Local content in Kenya is growing; be it music, film, literature, or any of the other art and cultural works. In 2013 the entertainment industry generated a revenue of Shs 144 billion, and this is expected to surpass Shs 260 billion by 2018 according to a 2014 forecast by PwC as reported by Capital FM.
Given the history of entertainment in Kenya, such figures might look promising, but when compared to other markets such as Tanzania, Nigeria, South Africa, Ghana, etc, Kenya still has a long way to go. The major reason Kenya’s entertainment industry is not performing as Tanzanian’s or even Nigerian’s is because Kenyans are yet to completely and unreservedly show total love for local content, especially local films.
Although it might be said that the Kenya’s music industry has finally managed to win over Kenyans, the amount of love Kenyans show local artists doesn’t match the love Tanzanians show their own artists. Let’s run some quick statistics to drive this point home. There are twice as many Kenyans as there are Tanzanians online (over 20 million Kenyans vs slightly over 9 million Tanzanians have access to the Internet), yet, the big Tanzanian names like Diamond Platnumz can receive over 3 million views on YouTube videos in a matter of weeks and the Kenyan counterpart like Sauti Saul can hardly achieve 2 million views on YouTube videos uploaded over a year ago.
The controversial and hit song Nishike by Sauti Saul that was uploaded about 11 months ago had received slightly over 1.19 million views by the time of writing this article, yet Ntampata Wapi hit by Diamond that was uploaded slightly over five months ago has already surpassed 3.4 million views.
I debated these stats with a friend, arguing that most probably Tanzanian musicians receive international views compared to Kenyan musicians who only receive local views. The friend was quick to point to me that even unknown artists singing traditional songs in Tanzania can receive close to half a million views in months yet our own renowned artists like Major, Madtraxx and others can hardly receive a quarter million views after several months on their hit songs like dabotap and nyongwa. My friend was kind enough to show me how Ugandans were showing much love to their own almost at the same rate as Tanzanians.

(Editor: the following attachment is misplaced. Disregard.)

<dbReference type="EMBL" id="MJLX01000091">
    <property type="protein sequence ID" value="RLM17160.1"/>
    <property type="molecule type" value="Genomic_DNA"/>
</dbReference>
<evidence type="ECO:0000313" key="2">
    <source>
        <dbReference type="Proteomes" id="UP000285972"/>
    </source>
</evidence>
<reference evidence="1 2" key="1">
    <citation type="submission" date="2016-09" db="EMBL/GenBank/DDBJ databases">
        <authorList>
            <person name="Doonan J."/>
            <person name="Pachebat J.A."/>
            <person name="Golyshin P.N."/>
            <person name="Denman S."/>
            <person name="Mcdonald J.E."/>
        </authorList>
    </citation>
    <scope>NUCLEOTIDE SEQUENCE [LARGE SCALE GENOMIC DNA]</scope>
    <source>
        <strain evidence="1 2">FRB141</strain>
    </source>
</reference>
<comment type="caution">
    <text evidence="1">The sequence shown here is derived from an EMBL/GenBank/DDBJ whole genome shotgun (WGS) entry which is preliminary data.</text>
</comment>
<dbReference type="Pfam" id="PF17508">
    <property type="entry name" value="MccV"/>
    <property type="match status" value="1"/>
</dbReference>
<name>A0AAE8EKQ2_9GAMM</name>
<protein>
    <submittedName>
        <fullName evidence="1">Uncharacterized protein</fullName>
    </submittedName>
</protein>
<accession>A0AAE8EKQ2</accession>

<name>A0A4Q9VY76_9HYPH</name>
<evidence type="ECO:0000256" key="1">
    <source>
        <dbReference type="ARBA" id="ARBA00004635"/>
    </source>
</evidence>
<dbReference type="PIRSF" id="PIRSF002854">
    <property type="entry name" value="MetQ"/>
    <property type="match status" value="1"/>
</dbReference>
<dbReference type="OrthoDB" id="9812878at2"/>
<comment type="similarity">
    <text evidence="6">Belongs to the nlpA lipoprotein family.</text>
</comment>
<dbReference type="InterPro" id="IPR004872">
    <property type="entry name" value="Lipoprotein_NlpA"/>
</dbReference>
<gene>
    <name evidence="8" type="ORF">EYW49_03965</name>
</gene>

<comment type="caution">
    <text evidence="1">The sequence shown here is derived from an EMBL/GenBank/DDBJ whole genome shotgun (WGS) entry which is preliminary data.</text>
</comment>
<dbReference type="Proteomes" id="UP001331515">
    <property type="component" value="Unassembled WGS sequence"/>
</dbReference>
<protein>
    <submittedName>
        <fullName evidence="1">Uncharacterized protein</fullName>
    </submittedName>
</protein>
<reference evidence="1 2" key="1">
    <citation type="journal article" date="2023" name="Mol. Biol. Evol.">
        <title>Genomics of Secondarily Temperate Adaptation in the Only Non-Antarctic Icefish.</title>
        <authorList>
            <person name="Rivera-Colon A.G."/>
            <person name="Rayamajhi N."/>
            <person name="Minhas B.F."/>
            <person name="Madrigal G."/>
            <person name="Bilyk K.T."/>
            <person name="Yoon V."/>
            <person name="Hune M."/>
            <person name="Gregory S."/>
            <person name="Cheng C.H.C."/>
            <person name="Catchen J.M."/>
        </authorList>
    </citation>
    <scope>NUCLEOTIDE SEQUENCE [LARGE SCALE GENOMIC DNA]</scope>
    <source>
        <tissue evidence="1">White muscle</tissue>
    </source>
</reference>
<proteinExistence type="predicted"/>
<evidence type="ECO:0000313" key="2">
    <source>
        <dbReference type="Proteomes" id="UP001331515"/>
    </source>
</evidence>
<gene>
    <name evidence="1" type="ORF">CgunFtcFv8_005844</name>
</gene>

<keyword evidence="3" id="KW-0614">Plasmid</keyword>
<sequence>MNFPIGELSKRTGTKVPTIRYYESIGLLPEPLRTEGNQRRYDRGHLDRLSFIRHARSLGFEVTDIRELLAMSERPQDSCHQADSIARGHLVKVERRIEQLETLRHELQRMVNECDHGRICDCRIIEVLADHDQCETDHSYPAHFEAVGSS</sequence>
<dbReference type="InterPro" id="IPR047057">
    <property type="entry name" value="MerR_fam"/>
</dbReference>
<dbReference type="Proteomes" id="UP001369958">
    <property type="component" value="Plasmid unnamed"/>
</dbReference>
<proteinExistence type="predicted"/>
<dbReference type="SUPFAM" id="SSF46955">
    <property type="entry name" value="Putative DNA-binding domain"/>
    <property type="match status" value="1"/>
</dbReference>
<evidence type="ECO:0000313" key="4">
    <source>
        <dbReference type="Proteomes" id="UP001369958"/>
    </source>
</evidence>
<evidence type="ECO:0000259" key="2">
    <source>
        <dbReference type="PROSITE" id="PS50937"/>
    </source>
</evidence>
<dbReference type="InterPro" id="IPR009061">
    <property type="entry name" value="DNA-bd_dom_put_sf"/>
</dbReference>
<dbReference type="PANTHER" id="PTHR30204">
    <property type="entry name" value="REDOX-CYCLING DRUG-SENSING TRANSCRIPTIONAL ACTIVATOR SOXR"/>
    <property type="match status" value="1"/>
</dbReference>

And by the way, it is not that Kenyans shun YouTube. Of the top websites in Kenya, YouTube.com takes the fourth place after Google.com, Facebook.com, and Yahoo.com in that order in Alexa ranking. So what content do Kenyans watch on YouTube? Obviously not local content.
Kenyan film industry is receiving much worse, even though it can be said to be an older industry than the modern genre of non-traditional local music industry. Okay, there is a bit of love to some local content especially those aired on local TV Stations like Citizen, KTN and NTV, but that’s just it.
Related article: Ban the damn Mexican soaps and the boring Naija movies
If you ask any Kenyan to share with you why he/she doesn’t consume locally produced films, the obvious answer will be lack of quality content – and by quality they mean Hollywood high budget type of films. These very people don’t realize that the high end quality films are produced on budgets that can run up to $400 million dollars (Shs 36 billion). An intriguing series like 24, for instance, was produced at an average budget of 4 million dollars per episode, which means an entire season cost the producers $96 million.
In Kenya though, most of those who try to produce local content are doing so out of their pocket with budget as less as Shs 5,000. I have been privileged to talk in depth with at least two of them, both of whom are determined to change the film industry in Kenya, some day, but the market is not showing them any love.
So, how can we change the consumption preference of Kenyans so that they can appreciate more local content? See page two.
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